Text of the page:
There could not have been a more bizarre backdrop to the already infamous UN Security Council Resolution 2334 than the simple fact that the resolution was passed on December 23rd, when world leaders tried to contradict the core message of two religious holidays, Christmas and Hanukkah. This year, incidentally, both holidays were celebrated on December 24th.
Let us recall the story lines. Hanukkah commemorates the rededication of the Jewish Holy Temple in 164 BCE, after the Hellenistic (Greek) superpower of the time, the Seleucid Empire, had started a campaign to “de-Judaize” (sounds familiar) Jerusalem by aggressively Hellenizing the Jewish capital. Today, more than 2,150 years later, few of us have ever heard of the Seleucid Empire, while Jerusalem is still at the center of world attention.
Less than 200 years after the rededication of the temple, a young Jewish girl by the name of Miriam (Mary) gave birth to her firstborn son Yeshua (Jesus) in Bethlehem, the town of David. She had travelled together with Joseph, to whom she was betrothed, from the town of Nazareth to Bethlehem in Judea, because Joseph belonged to the house and line of David. This is the familiar Christmas message which is read each year in millions of homes around the world.
But, wait a minute. What business does this Jewish couple have in occupied Palestine? In three separate UNESCO resolutions this year the Jewish links to the land of Israel were denied as all the holy places in Jerusalem were referred to only by their Arab names. The resolution is implying that there has never been a temple in Jerusalem, thus trying to falsify the core message of both Hanukkah and Christmas. The New Testament clearly records that the baby Jesus was brought to the temple in Jerusalem to be dedicated on the eight day after his birth.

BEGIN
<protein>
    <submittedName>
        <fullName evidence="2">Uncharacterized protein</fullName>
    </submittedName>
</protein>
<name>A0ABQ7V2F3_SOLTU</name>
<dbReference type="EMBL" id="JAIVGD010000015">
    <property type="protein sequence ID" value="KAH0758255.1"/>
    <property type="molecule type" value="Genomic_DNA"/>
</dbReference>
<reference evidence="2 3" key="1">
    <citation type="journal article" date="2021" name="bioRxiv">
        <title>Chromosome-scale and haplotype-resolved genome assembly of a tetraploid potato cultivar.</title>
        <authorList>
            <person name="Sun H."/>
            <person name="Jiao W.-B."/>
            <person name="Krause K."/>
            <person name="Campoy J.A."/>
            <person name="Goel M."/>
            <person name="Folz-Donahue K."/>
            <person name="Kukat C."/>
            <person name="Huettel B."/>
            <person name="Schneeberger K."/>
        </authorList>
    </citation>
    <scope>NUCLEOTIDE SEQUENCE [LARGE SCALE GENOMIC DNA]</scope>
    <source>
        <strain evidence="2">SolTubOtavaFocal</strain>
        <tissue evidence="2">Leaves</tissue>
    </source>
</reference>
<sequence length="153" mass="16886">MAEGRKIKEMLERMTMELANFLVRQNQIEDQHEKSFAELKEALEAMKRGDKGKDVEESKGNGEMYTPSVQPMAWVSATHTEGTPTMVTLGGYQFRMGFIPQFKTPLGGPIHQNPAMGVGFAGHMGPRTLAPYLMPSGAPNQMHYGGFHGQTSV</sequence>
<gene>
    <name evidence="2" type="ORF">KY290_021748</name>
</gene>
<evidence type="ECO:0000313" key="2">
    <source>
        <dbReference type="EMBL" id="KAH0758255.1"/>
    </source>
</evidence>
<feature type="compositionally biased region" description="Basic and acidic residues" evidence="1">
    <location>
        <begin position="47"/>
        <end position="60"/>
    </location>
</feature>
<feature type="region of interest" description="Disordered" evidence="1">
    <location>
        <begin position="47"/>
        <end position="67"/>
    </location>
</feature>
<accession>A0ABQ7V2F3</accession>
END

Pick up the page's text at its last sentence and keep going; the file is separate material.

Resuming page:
But if there was no temple in Jerusalem at the time of the birth of Jesus, none of this makes any sense and our Western civilization will fall apart like a house of cards. No temple, no Jesus, and our measure of time will have revolved around a false assumption for 2016 years!
The United Nation’s newly revised version of the Holy Bible will need some serious editing. Jesus could not possibly have been born in Bethlehem as there were no Jews in Palestine at that time, unless Jesus was the first Palestinian, as Mahmoud Abbas claimed some years ago. But the same Abbas also claimed that there was no Jewish temple in Jerusalem. When the Messiah, according to Christian and Jewish beliefs, one day will return to the Mount of Olives in East Jerusalem, he will clearly be violating international law as his return would be considered “illegal settlement activity”.
This would all make good material for a comic book if it were not for the tragic fact that it is all taking place before our very own eyes. Perhaps UN diplomats would benefit from getting out of their bunkers in Turtle Bay, Manhattan, for a moment and discover what is called the Isaiah Wall just across from the UN Headquarters. The Isaiah Wall features the famous words from the Book of Isaiah, Chapter 2, which are said to illustrate the concept of world peace better than in any other piece of literature and are often quoted around Christmas time.
The scripture speaks about a time when peoples “will beat their swords into ploughshares and their spears into pruning hooks and nations will not take up sword against nation, nor will they train for war any more”.
This will all happen at a time when the nations will stream to Jerusalem and the peoples say: “Come, let us go up to the mountain of the Lord, to the temple of the God of Jacob. He will teach us his ways, so that we may walk in his paths.” The scripture also tells us: “The law will go out from Zion, and the word of the Lord from Jerusalem.”
As the campaign to hellenize Jerusalem failed some 2,150 years ago, so will today´s attempts to Islamize the Jewish capital also fail.